Azerbaijan International

Autumn 2004 (12.3)


This past summer, Ramiz Abutalibov brought his own personal copy of the 1943 Italian edition of "Ali and Nino" to our office in Baku. Like many other Azerbaijanis, Ramiz was concerned about the true identity of the author who goes by the penname Kurban Said. Ramiz' genuine interest in all things cultural started the wheels rolling and via the Internet, we soon began a fascinating journey that led us to discover that the book had been published much more widely than we could ever have dreamed - at least, 21[now 29] languages with more than 100 editions or reprints. Page 54 and following.

Veteran librarian Diane Childs of UCLA (University of California at Los Angeles), who has been on faculty exchanges twice to Azerbaijan, assisted in the tedious research on the Internet and UCLA data bases to find editions of "Ali & Nino" by Kurban Said [Gurban Sayid] that are published throughout the world. Her expertise in combing the databases and understanding the intricacies of numbering system of the ISBN (International Standardized Book Number) helped us to identify 21 [now 29] languages [update: June 2005, 21 languages], making this book, undoubtedly, the most widely published work in the history of Azerbaijan. Page 56. (Coming soon)

Politically concerned artist Mir Teymur claims that his own ancestors have lived in Ichari Shahar (Baku's Old City) for the past 800 years. Maybe that's why he's so committed to the preservation of its architectural integrity, and to development that preserves, not destroys, its picturesque character. He's the one who made us realize that the Old City is more than buildings; it's a living, vibrant community. For ceramics, watercolor and pen graphics related to the Old City, contact Mir Teymur: (994-12) 492-8805, Mobile: (994-55) 777-3738. See Page 32.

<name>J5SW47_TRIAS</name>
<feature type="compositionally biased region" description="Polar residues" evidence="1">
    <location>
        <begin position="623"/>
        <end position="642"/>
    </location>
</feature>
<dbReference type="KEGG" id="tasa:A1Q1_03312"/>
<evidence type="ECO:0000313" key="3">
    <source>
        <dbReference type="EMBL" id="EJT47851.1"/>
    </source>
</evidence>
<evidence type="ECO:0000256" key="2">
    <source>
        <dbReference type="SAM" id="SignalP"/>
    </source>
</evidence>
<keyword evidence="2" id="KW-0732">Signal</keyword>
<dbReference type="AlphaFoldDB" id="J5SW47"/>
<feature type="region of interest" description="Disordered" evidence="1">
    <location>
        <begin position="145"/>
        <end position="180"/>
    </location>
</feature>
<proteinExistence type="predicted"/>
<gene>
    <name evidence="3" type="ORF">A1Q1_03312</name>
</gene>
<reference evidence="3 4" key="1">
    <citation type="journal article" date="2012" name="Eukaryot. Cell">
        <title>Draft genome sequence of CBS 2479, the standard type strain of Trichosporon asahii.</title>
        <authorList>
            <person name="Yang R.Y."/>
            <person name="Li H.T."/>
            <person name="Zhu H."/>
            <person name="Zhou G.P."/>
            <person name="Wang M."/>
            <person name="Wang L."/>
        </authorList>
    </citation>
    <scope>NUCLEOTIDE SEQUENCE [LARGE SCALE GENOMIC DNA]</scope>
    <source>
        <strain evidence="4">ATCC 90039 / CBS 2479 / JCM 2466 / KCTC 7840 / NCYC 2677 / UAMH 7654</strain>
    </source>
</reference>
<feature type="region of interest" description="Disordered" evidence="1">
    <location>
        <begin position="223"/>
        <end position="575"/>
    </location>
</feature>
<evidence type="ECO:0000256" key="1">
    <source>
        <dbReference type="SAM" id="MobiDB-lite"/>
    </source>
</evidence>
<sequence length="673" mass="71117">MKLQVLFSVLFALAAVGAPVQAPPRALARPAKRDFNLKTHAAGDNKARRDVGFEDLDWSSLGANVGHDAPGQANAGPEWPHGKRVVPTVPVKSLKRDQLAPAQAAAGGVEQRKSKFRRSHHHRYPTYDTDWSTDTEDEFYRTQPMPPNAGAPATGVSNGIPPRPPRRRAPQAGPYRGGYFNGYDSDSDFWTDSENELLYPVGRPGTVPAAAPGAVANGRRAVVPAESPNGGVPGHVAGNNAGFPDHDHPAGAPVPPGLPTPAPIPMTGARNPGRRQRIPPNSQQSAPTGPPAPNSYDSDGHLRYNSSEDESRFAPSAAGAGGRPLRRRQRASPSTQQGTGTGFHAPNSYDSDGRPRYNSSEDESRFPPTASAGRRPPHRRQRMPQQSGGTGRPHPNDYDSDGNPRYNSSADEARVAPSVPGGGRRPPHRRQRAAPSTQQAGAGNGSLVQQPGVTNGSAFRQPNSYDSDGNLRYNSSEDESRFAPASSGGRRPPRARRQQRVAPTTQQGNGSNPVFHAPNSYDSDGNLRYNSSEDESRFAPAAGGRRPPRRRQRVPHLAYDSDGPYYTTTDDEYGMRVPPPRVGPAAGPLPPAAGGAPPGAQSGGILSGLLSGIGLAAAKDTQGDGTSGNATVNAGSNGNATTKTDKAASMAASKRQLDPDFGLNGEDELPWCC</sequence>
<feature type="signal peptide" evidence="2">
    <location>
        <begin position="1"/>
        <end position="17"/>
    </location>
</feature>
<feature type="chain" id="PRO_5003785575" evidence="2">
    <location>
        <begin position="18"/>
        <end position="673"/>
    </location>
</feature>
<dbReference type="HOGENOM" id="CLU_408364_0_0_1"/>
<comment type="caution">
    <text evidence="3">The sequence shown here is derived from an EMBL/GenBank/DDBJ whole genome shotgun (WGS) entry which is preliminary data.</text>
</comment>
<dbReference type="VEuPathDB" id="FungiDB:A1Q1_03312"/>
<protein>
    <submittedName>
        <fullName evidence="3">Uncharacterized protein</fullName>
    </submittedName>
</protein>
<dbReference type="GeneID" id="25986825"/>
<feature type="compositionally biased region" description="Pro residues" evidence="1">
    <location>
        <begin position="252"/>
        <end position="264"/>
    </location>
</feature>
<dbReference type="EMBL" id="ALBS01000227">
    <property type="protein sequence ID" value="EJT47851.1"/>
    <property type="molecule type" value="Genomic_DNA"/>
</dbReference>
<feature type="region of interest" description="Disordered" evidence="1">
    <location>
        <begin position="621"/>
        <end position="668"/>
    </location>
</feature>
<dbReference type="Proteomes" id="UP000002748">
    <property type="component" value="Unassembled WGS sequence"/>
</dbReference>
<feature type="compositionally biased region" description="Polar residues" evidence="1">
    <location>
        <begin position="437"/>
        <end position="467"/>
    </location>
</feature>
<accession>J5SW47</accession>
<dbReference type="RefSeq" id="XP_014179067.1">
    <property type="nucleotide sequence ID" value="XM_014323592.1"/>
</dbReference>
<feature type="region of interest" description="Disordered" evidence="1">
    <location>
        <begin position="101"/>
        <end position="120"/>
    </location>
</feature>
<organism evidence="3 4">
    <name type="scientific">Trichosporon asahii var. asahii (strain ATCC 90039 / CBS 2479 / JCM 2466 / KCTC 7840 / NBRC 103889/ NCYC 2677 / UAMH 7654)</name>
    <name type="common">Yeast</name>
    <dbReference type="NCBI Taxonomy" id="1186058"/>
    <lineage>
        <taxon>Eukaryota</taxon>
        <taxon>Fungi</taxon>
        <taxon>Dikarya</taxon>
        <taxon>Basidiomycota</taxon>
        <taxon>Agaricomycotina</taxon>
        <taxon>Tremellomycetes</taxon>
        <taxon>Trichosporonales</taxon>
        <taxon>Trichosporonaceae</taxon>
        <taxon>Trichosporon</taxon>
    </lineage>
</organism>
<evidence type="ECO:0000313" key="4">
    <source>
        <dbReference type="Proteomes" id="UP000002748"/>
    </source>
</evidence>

Farid Alakbarov is a medical historian who grew up in the Old City in the 1960s. It was his grandmother featured in this issue - Khadija Aghabeyli - who got him curious about the Arabic script, which was the official alphabet in Baku in her day. Farid, who now does research at Baku's Manuscript Institute found the 14th century manuscript by the scholar Bakuvi, describing what Baku was like 500 years ago. Page 46. He also shares segments of his grandmother's diary, which give us a flavor of the Old City just prior to the Bolshevik occupation in 1920. Page 48.

Is there any artist in Baku who has never painted scenes from the Old City? We doubt it. But we were particularly attracted to Mahmud Mahmudzade's watercolor for the front cover. He chose shades of autumn brown juxtaposed with the eternal green of cypress trees to embody the old, ageless character of the Old City. In a dry dusty climate, with its scorching hot temperatures, Mahmud's brush captures the vitality of objects that have withstood the test of time. See his works at Contact Mahmud to visit his studio: Mobile: (994-50) 325-0208, Home: (994-12) 438-6220, Email:

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